Core Curriculum
All students in the Masters of Science in Nutrition and Human Performance are required to complete all core curriculum courses in the appropriate sequence. Once the core curriculum and emphasis specific coursework as indicated below under the specific emphases is completed students are eligible to enroll and complete the capstone thesis or internship course.
NHPW5100 Biostatistics 3 s.h.
NHPW5110 Research Methods 3 s.h.
NHPW5120 Exercise Physiology 3 s.h.
NHPW5130 Evidence-Based Practice 3 s.h.
NHPW5140 Fundamentals of Nutritional Science 3 s.h.
NHPW5150 Nutrition & Human Physical Performance 3 s.h.
NHPW6100 Life-cycle development 3 s.h.
NHPW6110 Assessment and Prescription 3 s.h.
NHPW6700 Internship or NHPW6800 Thesis 6 s.h.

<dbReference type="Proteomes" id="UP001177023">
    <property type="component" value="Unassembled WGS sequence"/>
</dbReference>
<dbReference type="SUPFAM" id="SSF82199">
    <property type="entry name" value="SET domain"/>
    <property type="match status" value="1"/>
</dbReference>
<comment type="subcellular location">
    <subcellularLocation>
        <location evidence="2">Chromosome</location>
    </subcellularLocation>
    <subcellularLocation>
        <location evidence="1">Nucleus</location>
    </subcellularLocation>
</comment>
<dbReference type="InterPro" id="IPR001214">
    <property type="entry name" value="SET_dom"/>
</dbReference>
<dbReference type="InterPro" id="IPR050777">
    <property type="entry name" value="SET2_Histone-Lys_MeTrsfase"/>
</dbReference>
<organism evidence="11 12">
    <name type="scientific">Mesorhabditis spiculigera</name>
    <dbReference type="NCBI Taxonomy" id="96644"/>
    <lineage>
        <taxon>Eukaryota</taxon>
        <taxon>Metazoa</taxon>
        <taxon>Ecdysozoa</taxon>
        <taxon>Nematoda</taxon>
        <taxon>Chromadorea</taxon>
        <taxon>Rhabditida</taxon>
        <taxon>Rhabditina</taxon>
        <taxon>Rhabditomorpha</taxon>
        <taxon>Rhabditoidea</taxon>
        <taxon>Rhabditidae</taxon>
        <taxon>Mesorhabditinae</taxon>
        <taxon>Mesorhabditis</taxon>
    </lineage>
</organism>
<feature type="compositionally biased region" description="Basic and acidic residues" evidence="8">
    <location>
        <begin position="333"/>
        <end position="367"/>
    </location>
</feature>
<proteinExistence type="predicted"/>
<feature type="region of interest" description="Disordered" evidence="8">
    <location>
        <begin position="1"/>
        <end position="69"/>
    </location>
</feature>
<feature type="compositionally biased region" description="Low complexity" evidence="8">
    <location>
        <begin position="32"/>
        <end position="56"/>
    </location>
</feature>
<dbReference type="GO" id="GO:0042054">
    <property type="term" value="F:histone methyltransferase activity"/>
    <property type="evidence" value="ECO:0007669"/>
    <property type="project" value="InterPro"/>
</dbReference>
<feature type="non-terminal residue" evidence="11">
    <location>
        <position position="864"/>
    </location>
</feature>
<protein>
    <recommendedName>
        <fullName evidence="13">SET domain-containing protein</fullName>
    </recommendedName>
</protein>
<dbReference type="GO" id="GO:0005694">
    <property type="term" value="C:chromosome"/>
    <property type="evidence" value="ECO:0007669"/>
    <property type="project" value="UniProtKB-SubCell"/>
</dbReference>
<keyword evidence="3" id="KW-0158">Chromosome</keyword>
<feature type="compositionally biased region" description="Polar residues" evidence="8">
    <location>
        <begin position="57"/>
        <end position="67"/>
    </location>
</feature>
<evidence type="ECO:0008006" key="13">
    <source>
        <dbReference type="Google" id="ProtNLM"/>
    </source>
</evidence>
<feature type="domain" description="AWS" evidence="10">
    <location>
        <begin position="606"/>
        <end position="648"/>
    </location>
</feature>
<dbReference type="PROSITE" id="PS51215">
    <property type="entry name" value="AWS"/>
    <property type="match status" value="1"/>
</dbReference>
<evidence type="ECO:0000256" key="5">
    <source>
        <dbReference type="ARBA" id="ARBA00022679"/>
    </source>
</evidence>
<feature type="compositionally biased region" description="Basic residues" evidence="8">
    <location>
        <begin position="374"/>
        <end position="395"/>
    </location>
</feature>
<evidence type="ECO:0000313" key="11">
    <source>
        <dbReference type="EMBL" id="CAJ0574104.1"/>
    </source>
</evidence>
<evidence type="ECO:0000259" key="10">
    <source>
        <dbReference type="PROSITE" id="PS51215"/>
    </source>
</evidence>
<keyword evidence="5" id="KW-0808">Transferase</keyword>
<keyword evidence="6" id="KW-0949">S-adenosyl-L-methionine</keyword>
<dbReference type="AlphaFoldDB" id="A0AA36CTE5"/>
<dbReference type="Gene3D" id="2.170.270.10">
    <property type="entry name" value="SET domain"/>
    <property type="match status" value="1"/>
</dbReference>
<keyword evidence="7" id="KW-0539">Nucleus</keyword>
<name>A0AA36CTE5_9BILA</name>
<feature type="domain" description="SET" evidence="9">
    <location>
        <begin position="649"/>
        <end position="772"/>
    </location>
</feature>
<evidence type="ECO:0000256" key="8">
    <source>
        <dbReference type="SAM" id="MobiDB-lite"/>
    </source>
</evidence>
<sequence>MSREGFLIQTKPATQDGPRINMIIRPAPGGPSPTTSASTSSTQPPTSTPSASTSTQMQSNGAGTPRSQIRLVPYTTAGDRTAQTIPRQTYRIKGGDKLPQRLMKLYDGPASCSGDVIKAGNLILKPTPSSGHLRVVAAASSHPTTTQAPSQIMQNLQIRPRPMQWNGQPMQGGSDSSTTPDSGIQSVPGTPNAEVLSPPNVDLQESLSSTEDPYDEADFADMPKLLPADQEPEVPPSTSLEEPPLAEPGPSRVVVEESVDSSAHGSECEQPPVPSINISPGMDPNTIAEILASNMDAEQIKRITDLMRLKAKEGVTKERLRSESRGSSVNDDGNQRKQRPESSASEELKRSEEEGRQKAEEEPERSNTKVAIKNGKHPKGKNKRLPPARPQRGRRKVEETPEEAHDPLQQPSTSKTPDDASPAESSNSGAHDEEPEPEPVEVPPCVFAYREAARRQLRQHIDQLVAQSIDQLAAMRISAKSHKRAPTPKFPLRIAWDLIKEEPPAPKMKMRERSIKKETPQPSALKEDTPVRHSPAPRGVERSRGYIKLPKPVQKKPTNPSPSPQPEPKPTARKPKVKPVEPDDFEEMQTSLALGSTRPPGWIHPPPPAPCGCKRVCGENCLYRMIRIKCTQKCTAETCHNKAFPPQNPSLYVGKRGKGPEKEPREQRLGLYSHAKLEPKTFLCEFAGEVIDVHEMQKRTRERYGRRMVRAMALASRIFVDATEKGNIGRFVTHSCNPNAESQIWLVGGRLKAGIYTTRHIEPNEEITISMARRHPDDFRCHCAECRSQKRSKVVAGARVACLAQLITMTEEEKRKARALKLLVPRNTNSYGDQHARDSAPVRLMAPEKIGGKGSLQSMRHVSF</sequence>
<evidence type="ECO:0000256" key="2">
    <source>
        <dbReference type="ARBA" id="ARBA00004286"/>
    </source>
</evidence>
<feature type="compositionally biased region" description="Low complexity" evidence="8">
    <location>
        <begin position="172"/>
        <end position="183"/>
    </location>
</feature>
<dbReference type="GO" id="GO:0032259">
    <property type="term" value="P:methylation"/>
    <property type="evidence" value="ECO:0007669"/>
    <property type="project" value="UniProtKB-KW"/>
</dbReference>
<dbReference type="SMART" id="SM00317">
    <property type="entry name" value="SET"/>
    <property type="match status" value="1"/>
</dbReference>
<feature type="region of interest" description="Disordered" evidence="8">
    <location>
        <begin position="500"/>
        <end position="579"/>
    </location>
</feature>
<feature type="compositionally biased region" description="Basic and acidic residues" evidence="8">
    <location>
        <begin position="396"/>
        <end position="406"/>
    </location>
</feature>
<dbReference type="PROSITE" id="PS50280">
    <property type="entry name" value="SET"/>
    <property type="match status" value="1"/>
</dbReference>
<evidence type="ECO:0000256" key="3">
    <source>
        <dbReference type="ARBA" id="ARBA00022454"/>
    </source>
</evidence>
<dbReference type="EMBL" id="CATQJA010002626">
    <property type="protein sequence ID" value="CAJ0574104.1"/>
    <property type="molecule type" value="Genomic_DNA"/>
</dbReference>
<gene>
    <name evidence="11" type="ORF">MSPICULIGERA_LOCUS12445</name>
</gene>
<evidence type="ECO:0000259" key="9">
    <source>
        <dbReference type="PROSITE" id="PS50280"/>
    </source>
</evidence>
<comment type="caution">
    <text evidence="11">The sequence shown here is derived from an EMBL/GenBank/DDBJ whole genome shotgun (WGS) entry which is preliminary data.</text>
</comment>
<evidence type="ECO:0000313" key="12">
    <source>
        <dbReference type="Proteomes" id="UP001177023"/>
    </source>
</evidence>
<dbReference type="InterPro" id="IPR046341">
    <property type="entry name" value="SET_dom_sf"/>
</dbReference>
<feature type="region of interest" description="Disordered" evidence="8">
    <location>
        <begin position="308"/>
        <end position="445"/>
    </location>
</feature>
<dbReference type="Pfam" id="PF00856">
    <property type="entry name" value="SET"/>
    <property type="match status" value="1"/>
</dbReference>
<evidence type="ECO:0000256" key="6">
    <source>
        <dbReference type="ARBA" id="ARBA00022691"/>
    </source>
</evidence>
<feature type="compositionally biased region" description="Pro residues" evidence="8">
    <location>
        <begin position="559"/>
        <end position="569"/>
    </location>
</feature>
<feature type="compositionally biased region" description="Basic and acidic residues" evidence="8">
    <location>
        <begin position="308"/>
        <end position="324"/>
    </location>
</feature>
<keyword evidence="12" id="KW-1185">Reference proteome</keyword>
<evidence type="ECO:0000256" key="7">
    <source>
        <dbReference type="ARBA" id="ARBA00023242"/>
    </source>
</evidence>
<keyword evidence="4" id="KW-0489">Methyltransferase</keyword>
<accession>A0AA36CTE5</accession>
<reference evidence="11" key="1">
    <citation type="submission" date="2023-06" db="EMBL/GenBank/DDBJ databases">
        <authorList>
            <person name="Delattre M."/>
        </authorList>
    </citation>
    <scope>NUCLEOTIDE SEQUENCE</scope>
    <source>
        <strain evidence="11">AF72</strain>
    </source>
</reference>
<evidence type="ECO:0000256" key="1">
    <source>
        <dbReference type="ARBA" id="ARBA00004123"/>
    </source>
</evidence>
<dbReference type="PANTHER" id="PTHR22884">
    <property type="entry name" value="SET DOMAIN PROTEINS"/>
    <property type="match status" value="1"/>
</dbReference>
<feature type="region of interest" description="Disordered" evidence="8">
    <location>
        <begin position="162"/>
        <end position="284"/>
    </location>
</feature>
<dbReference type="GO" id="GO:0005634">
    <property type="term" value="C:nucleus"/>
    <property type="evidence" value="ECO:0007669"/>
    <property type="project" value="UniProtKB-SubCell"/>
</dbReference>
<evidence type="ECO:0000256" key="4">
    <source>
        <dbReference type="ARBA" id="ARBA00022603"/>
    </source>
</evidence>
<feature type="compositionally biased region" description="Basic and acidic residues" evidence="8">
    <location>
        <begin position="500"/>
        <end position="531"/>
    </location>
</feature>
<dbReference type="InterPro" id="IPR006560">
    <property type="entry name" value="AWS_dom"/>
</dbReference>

Nutrition Emphasis
Students that have selected the nutrition emphasis must complete all required coursework in sequence unless written approval is attained from the course instructor and graduate program director
NHPW5200 Micronutrients: Clinical Nutrition I 3 s.h.
NHPW6200 Macronutrients: Clinical Nutrition II 3 s.h.
NHPW5210 Sports Nutrition and the Athlete 3 s.h.
NHPW6210 Emerging Topics in Nutrition 3 s.h.

Human Performance Emphasis
Students that have selected the human performance emphasis must complete all required coursework in sequence unless written approval is attained from the course instructor and graduate program director.
NHPW5220 Applications of Biomechanics 3 s.h.
NHPW5230 Human and Sports Performance Programming 3 s.h.
NHPW6220 Tactical Strength and Conditioning 3 s.h.
NHPW6230 Recovery and Regeneration 3 s.h.

Wellness Emphasis
Students that have selected the wellness emphasis must complete all required coursework in sequence unless written approval is attained from the course instructor and graduate program director.